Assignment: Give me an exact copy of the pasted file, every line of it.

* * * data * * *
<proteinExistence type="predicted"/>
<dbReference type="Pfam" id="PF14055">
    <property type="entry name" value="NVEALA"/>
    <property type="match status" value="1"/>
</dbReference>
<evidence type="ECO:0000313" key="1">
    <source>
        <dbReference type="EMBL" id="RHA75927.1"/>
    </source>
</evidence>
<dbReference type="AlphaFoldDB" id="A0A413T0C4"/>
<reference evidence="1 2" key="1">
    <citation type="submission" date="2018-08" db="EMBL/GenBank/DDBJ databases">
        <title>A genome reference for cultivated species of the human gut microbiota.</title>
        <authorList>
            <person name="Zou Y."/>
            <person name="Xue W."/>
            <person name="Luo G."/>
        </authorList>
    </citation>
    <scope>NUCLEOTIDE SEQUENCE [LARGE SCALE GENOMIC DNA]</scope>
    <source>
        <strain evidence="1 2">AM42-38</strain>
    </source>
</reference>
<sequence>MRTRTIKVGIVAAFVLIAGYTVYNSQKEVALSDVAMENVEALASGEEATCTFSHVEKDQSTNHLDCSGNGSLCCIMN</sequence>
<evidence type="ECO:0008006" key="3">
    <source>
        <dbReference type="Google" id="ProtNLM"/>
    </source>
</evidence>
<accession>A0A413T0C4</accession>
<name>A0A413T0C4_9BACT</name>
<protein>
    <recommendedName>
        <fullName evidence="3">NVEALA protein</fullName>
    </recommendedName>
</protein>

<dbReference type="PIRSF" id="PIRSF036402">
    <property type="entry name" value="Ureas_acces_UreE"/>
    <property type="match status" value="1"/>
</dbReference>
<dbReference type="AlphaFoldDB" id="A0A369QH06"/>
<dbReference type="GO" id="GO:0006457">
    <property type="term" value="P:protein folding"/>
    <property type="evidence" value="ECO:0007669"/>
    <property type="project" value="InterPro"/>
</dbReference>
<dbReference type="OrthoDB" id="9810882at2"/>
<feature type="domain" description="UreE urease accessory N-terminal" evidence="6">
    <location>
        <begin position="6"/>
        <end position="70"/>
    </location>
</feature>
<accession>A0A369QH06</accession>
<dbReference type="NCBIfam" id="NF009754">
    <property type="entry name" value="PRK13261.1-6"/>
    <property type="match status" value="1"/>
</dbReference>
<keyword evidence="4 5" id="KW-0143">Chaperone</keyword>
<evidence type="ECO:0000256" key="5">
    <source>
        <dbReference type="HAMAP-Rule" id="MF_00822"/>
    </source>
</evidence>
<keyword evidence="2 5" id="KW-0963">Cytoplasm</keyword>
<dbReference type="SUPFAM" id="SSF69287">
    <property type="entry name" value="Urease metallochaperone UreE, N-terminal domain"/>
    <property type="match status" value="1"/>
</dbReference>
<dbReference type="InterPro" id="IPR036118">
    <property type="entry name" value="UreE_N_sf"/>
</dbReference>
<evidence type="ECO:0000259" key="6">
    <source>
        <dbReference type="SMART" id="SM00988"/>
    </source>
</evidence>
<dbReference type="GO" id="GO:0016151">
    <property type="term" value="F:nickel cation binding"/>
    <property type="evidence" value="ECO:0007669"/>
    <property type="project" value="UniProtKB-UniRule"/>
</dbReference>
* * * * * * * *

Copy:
<proteinExistence type="predicted"/>
<dbReference type="Pfam" id="PF14055">
    <property type="entry name" value="NVEALA"/>
    <property type="match status" value="1"/>
</dbReference>
<evidence type="ECO:0000313" key="1">
    <source>
        <dbReference type="EMBL" id="RHA75927.1"/>
    </source>
</evidence>
<dbReference type="AlphaFoldDB" id="A0A413T0C4"/>
<reference evidence="1 2" key="1">
    <citation type="submission" date="2018-08" db="EMBL/GenBank/DDBJ databases">
        <title>A genome reference for cultivated species of the human gut microbiota.</title>
        <authorList>
            <person name="Zou Y."/>
            <person name="Xue W."/>
            <person name="Luo G."/>
        </authorList>
    </citation>
    <scope>NUCLEOTIDE SEQUENCE [LARGE SCALE GENOMIC DNA]</scope>
    <source>
        <strain evidence="1 2">AM42-38</strain>
    </source>
</reference>
<sequence>MRTRTIKVGIVAAFVLIAGYTVYNSQKEVALSDVAMENVEALASGEEATCTFSHVEKDQSTNHLDCSGNGSLCCIMN</sequence>
<evidence type="ECO:0008006" key="3">
    <source>
        <dbReference type="Google" id="ProtNLM"/>
    </source>
</evidence>
<accession>A0A413T0C4</accession>
<name>A0A413T0C4_9BACT</name>
<protein>
    <recommendedName>
        <fullName evidence="3">NVEALA protein</fullName>
    </recommendedName>
</protein>

<dbReference type="PIRSF" id="PIRSF036402">
    <property type="entry name" value="Ureas_acces_UreE"/>
    <property type="match status" value="1"/>
</dbReference>
<dbReference type="AlphaFoldDB" id="A0A369QH06"/>
<dbReference type="GO" id="GO:0006457">
    <property type="term" value="P:protein folding"/>
    <property type="evidence" value="ECO:0007669"/>
    <property type="project" value="InterPro"/>
</dbReference>
<dbReference type="OrthoDB" id="9810882at2"/>
<feature type="domain" description="UreE urease accessory N-terminal" evidence="6">
    <location>
        <begin position="6"/>
        <end position="70"/>
    </location>
</feature>
<accession>A0A369QH06</accession>
<dbReference type="NCBIfam" id="NF009754">
    <property type="entry name" value="PRK13261.1-6"/>
    <property type="match status" value="1"/>
</dbReference>
<keyword evidence="4 5" id="KW-0143">Chaperone</keyword>
<evidence type="ECO:0000256" key="5">
    <source>
        <dbReference type="HAMAP-Rule" id="MF_00822"/>
    </source>
</evidence>
<keyword evidence="2 5" id="KW-0963">Cytoplasm</keyword>
<dbReference type="SUPFAM" id="SSF69287">
    <property type="entry name" value="Urease metallochaperone UreE, N-terminal domain"/>
    <property type="match status" value="1"/>
</dbReference>
<dbReference type="InterPro" id="IPR036118">
    <property type="entry name" value="UreE_N_sf"/>
</dbReference>
<evidence type="ECO:0000259" key="6">
    <source>
        <dbReference type="SMART" id="SM00988"/>
    </source>
</evidence>
<dbReference type="GO" id="GO:0016151">
    <property type="term" value="F:nickel cation binding"/>
    <property type="evidence" value="ECO:0007669"/>
    <property type="project" value="UniProtKB-UniRule"/>
</dbReference>